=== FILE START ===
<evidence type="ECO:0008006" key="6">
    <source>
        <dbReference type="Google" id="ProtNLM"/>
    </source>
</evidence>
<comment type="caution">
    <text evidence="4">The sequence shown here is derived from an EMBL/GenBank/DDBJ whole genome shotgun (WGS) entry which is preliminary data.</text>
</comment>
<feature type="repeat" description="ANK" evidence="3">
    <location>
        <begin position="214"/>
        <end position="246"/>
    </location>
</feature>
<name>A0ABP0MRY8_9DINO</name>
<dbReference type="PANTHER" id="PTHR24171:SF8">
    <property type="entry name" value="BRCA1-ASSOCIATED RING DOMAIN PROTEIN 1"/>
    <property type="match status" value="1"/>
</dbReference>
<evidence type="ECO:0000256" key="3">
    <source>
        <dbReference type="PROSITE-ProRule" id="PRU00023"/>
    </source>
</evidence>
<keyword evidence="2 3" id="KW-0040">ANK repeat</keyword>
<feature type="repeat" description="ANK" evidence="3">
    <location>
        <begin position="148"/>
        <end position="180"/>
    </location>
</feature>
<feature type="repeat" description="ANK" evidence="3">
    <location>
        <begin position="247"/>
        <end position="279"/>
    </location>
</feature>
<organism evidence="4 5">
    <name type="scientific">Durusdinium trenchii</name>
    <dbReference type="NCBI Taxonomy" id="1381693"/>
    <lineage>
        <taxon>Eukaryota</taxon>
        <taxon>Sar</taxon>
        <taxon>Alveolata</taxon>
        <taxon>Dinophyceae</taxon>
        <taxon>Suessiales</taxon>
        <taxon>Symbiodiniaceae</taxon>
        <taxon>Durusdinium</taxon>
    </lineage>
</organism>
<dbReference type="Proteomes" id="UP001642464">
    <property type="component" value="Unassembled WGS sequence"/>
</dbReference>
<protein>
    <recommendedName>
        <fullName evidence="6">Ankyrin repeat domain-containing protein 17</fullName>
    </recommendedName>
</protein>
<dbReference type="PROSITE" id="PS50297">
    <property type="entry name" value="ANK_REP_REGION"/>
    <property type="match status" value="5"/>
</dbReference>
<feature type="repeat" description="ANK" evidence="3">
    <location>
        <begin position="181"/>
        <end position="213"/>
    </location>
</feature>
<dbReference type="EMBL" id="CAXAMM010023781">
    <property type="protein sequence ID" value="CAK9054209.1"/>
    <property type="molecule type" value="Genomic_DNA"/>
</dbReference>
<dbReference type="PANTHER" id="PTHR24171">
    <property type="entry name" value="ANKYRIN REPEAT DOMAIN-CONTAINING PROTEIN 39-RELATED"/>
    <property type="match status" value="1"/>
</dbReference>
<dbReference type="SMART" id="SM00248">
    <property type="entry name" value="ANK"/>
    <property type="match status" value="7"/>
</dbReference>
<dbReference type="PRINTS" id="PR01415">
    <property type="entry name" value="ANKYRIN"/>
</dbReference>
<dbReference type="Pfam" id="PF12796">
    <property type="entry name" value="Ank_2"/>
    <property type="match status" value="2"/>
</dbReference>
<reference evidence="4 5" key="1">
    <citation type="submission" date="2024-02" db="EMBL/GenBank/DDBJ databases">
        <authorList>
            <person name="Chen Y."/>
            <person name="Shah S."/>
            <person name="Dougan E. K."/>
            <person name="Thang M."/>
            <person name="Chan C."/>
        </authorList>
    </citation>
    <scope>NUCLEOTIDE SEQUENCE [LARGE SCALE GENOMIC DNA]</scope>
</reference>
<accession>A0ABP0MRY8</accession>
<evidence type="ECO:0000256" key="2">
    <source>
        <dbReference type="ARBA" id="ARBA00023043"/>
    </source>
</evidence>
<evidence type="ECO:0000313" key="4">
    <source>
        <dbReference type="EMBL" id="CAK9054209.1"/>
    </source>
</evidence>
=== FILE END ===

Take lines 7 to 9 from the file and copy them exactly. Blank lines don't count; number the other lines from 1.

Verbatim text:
    <text evidence="4">The sequence shown here is derived from an EMBL/GenBank/DDBJ whole genome shotgun (WGS) entry which is preliminary data.</text>
</comment>
<feature type="repeat" description="ANK" evidence="3">